Jeremy Corbyn has accused Conservatives of risking a "war between generations" with a manifesto that pitches young against old.
Addressing activists at a rally in Birmingham, the Labour leader called on Theresa May to ditch an "anti-pensioner package" which inflicted a "triple whammy of misery" on older voters by cutting protections for the state pension, means-testing winter fuel allowance and forcing them to pay for home care.
But he insisted that a better deal for pensioners must not come at the expense of the "left-behind generation" of younger people, but should be funded through higher taxes on top earners and big business.
"There is no trade-off between young and old - and there should be no trade-off," Mr Corbyn said.
"Society should not be setting the future of our young against security for the old. We have the wealth to offer a decent, secure life for all."
Setting out Labour plans to abolish university tuition fees and build homes for young people, Mr Corbyn said his vision was "not a war between generations, it's a unity between generations to create a better society for all".
He said: "Labour's proposals will ask the top 5% of earners and the big corporations to pay a bit more, to help address these problems.
"That way we can make sure that young people can get homes and pensioners can heat their houses in winter.
"That way students can leave college without a huge burden of debt and older people can have their income protected through the "triple lock", which only Labour will guarantee."
Mr Corbyn was cheered as he told supporters that "we are moving on to win this election", and claimed that the Conservative campaign was "unravelling" as voters examined their policies.
"Get on any bus, get on any train, go in any cafe, talk to people," he said. "The whole discussion and the whole debate is unravelling from the Tory point of view, because people are saying `Hang on, why are so many young people in such stress? Why are so many older people being threatened by this Government? Can't we as a society, as a country, as a people do things differently and better?
"I tell you what - we will."
Mr Corbyn urged young people to ensure that they are registered to vote by the deadline of midnight on Monday, so they can cast a ballot in the June 8 general election.
And his call was echoed by EastEnders actress Maddy Hill, who welcomed him onstage as "our next prime minister" with an appeal to young people: "Don't stay silent, register to vote by midnight on Monday and then use that vote on June 8. Get out and vote for a Labour government under Jeremy Corbyn, a Government that will stand up for you and all of us."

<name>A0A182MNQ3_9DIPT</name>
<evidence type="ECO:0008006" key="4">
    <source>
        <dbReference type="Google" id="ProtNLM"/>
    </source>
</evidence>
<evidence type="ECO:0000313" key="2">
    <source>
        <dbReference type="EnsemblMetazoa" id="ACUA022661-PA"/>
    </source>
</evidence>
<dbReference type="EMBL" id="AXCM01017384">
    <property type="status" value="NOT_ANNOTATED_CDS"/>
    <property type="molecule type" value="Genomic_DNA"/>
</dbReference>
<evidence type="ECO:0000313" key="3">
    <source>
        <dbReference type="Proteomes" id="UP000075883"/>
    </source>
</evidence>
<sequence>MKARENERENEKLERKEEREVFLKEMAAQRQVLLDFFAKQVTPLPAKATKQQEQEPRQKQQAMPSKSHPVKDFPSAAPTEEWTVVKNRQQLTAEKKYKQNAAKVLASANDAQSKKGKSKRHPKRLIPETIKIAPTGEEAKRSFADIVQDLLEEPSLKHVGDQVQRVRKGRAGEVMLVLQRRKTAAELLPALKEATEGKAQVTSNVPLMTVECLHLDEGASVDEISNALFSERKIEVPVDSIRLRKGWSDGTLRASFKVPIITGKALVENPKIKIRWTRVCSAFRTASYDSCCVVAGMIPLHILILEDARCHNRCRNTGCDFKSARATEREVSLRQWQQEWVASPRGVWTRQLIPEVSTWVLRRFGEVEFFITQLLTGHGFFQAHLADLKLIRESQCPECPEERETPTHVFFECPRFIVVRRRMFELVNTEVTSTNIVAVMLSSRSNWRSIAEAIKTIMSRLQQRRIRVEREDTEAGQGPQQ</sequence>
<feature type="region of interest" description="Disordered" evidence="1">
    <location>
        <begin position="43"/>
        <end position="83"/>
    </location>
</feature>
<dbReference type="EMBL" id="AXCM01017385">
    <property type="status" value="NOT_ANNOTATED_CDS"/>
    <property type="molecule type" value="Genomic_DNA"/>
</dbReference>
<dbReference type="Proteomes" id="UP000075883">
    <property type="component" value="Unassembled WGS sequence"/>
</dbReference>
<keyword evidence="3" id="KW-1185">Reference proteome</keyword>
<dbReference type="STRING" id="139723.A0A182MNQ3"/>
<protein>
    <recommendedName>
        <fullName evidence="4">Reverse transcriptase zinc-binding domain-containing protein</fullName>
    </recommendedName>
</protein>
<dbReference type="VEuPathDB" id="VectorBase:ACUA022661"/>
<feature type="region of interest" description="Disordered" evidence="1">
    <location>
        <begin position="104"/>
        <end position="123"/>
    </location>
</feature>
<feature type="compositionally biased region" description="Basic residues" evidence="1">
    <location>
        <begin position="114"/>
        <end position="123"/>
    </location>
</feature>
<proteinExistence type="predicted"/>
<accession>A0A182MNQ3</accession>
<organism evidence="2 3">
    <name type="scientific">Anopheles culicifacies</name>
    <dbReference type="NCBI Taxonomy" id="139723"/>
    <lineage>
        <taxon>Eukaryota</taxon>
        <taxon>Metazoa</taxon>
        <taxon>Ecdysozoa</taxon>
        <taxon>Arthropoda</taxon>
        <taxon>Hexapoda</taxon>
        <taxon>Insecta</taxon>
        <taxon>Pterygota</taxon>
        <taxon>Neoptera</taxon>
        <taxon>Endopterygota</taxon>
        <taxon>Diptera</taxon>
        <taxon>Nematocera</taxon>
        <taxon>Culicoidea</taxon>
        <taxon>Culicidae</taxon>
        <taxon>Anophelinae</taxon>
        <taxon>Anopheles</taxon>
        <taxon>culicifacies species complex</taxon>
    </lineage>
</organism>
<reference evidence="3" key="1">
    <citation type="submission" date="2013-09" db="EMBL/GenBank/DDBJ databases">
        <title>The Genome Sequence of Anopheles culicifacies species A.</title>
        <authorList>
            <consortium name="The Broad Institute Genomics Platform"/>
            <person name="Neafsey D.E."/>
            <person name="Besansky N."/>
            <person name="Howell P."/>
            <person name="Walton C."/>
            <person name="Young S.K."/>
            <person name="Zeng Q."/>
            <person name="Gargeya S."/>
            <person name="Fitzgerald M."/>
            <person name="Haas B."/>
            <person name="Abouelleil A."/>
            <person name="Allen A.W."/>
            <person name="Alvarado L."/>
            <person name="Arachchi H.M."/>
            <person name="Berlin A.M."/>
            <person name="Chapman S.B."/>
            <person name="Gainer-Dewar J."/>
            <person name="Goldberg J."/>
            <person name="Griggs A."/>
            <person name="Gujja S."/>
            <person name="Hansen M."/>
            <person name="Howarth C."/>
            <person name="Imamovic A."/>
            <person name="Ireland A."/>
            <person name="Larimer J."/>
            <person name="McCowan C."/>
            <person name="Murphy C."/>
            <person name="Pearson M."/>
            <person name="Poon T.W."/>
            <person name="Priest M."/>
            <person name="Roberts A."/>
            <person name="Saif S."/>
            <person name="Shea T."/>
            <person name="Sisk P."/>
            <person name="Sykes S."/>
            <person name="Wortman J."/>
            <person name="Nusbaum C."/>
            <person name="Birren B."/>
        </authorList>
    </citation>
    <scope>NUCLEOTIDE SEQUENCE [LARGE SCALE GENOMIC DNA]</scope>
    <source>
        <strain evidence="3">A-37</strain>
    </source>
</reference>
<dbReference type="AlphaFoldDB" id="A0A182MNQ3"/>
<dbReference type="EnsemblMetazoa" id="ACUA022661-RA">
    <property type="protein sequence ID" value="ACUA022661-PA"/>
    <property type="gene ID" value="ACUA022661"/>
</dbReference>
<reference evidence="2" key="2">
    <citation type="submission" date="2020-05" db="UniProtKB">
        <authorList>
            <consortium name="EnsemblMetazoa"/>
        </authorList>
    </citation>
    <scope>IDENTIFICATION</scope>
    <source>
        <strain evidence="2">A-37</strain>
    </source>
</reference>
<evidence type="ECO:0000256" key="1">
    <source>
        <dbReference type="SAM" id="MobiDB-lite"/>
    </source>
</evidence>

There was a raucous atmosphere in Birmingham's International Convention Centre, where Mr Corbyn was welcomed by loud chants of "Jezza, Jezza".
One supporter shouted "get them out" and "evil scum" when the Tories were mentioned. But most of the 2,000 or so present focused their efforts on showing their support for the speakers.
There were loud cheers when shadow chancellor John McDonnell pointed out that Labour's manifesto is fully costed, unlike the Conservative document which was published without costings.
Shadow chancellor John McDonnell said the Tories were "loading up young people with debt" through tuition fees and doing "nothing" about skills and training.
"Why? Because they think they don't have to bother about young people because young people to them don't matter because they don't vote," he said.
"Well I tell you, young people matter to us - we believe education is a gift from one generation to another."
Mr McDonnell said voters had the "opportunity of a lifetime" and insisted there was "all to play for" ahead of June 8, despite the Tories narrowing but still double-digit lead over Labour in many polls.
"Let's get out there and win this election, let's carpe diem (seize the day), let's seize this opportunity, with courage and determination, we can win this election despite what they throw at us."
A Conservative spokesman said: "The biggest threat to every generation in this country is getting Brexit wrong. Get Brexit wrong and we get everything wrong - from looking after our elderly to paying for our children's education.
"Our nation's economic security and our standing in the world depends on getting the Brexit negotiations right.
"If anyone is thinking about lodging a protest vote because of Jeremy Corbyn's scare campaign, here's the thing that's genuinely terrifying: if Theresa May loses just six seats then we will have a hung Parliament with Jeremy Corbyn as our prime minister, in charge of Brexit and propped up by the Lib Dems and SNP."